Cable TV is a strange duck. There are many channels that have no business being carried by any system. However, strong ratings channels like ESPN, ABC, and others are able to use their leverage to coattail some of their weaker channels into the fold. Do we really need ESPN Classic or the Do It Yourself network? How about VH1 Classic, Fox Soccer Channel, and the Outdoor Network? No one watches them but they are attached to their big brothers as part of the deal.

Another mystery about cable is why doesn’t anyone give the world news station Al-Jazeera English a shot? It’s one of the most watched news networks in the world but can’t even get a trial run here. Barnhart reports that during the Egyptian crisis, 7 million Americans watched it streamed through their computer but the cable companies say there is no demand. Maybe not or maybe they are concerned about a controversy since it is an Arab channel.

Maybe Al-Jazeera can sneak on a system somewhere if they hire Olbermann after he and Al Gore get into a fight and Keith goes job hunting again

Saturday, February 19, 2011

Partying in the '70s, part 2: one hit wonders

Jimi Hendrix in 1967. He died at 27 in 1970.


It makes my eyes well up a bit when I remember some of the great songs from the 1970s that were one hit wonders.

Woodstock in 1969 signaled the end of an era that brought us The Beatles, The Stones, Jimi Hendrix, Janis Joplin, and many others. By 1970, The Beatles had split up (Thanks, Yoko!) and Joplin and Hendrix were dead. Music was changing, guys were shaving again, and women went back to wearing bras. The Stones and Rod Stewart survived but by 1977 had done a couple disco songs!

Every era has had its one hit wonders but some of them in the 70s surprised me as they were good songs from good bands or individuals that gave every indication they would offer more after their initial success.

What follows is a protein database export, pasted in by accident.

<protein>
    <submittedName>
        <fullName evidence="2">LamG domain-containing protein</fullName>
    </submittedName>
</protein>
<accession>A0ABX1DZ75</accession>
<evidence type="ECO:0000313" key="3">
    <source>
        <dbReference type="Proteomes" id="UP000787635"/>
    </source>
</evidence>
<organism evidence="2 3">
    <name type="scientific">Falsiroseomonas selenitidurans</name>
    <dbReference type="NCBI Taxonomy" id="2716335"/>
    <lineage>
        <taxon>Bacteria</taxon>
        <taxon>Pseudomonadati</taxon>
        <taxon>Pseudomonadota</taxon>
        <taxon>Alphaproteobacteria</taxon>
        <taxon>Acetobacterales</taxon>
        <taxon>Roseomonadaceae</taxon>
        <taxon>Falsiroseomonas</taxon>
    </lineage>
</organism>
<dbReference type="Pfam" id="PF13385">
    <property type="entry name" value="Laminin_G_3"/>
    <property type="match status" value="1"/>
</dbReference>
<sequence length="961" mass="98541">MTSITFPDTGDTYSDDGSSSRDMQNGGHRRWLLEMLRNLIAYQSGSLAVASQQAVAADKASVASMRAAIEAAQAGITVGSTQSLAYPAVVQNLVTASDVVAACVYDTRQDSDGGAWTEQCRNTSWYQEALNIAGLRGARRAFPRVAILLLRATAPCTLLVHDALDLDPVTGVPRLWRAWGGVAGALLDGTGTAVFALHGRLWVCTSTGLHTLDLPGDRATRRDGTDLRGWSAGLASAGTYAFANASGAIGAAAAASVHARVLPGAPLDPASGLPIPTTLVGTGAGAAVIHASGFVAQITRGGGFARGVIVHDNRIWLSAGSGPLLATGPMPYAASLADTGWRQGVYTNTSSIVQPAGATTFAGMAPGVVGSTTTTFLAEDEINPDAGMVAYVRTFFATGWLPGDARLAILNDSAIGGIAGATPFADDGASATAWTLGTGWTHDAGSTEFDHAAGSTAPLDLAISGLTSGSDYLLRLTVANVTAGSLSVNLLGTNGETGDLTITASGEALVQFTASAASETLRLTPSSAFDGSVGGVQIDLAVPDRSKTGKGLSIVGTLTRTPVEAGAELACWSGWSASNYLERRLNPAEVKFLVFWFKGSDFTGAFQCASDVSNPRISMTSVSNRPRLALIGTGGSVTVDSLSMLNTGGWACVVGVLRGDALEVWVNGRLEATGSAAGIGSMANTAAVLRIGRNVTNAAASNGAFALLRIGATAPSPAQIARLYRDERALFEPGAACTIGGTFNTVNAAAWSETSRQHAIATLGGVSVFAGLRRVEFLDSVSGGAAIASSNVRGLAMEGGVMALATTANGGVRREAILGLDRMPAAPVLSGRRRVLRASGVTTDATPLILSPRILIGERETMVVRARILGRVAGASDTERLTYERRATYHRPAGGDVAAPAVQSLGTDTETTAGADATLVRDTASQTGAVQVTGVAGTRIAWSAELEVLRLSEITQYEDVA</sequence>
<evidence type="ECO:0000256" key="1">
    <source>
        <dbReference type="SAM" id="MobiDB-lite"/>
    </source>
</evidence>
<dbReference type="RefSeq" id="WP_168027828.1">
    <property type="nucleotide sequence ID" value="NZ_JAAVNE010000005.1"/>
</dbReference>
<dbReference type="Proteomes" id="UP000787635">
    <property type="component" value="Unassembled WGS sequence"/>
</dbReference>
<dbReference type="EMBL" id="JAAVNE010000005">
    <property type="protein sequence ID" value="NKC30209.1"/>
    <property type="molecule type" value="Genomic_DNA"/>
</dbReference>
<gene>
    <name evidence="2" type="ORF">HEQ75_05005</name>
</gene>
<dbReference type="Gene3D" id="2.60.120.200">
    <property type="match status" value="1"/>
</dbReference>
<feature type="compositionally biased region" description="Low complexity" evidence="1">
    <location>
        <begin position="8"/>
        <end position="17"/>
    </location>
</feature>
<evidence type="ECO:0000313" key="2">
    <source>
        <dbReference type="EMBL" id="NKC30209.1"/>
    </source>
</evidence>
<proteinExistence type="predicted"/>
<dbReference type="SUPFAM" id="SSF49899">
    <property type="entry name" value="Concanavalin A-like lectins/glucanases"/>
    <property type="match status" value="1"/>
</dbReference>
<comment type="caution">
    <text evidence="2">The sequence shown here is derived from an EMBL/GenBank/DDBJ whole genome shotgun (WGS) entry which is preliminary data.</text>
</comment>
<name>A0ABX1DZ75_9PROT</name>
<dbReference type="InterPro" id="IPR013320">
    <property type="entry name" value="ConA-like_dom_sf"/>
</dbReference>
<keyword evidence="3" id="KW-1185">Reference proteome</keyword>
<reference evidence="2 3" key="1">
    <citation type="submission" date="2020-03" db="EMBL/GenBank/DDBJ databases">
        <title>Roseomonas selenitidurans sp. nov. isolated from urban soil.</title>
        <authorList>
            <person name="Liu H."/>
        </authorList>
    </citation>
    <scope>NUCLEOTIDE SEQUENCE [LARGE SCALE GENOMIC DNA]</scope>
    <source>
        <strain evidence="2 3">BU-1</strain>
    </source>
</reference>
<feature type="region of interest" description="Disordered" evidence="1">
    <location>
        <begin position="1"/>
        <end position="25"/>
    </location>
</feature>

From 1970, there was Norman Greenbaum with Spirit in the Sky, a great tune that you still hear today as background in films and commercials. Then there is Mountain with Mississippi Queen, a great grinder of a tune that sounded better with each additional Budweiser you choked down. Also, from ‘70 was All Right Now by Free with lead singer Paul Rodgers who would eventually work with Queen after Freddy Mercury died.

In 1971, Brewer and Shipley from the Midwest hit with One Toke Over the Line. Who can forget Hold Your Head Up from Argent in 1972? Brother Louie from Stories in 1973, Rock and Rolll Hootchie Koo by Rick Derringer in 1974, Never Been Any Reason by Head East in 1975, A Fifth of Beethoven by Walter Murphy and The Big Apple Band in 1976, Jeans On David Dundas, 1977, I Love the Nightlife, Alicia Bridges, 1978, and in an indication of things to come there was Video Killed the Radio Star by The Buggles in 1979.

If you are a certain age you probably danced to these songs more than once during the 1970s. Barb and I had a favorite club in Kansas City called The Attic which always had great bands and cold beer. After closing time, I would always stop at a little bar on Westport Road on our way to Kansas and pick up a couple of 6 packs of Falstaff for Sunday. No Sunday sales in those days.

Somehow, I survived that lifestyle and am living to write about it. Would I do it over again? Sure!

Wednesday, February 16, 2011

Partying in the 1970s

Barb and I went out the other night with our next door neighbors visiting from Illinois. We went to a nice Italian restaurant in Carefree (that’s in Arizona if you are from out of the state or country). After feeling a nice little buzz from a couple glasses of Merlot, I found myself reminiscing about the many times Barb and I painted the town on a Saturday night back in Kansas City during our early years of marriage in the 1970s.

If you were too young to have enjoyed that era, you missed a lot of fun. We used to go at it one or two ways on Saturday night: Sometimes I would fire up the charcoal grill (no fancy gas grills for us) and grill a couple of thick steaks nice and rare. We would have those with a bottle of cold duck or sparkling burgundy while we watched “All in the family”, Mary Tyler Moore”, and “The Bob Newhart Show” on our 10” GE color television.

That would take us to about 9:30 and since we never wanted to waste the nice buzz from the wine, it would be time for a shower together (saving water) after which we would head over to Kansas City, Missouri from our home in Kansas to some clubs. After Missouri closed at 1:00 it was time to head back to the afterhours clubs in Kansas. Needless to say there was a lot of drinking and driving in those days but somehow we made it through without incident although I’ll never know how. "Shit faced" only begins to describe it.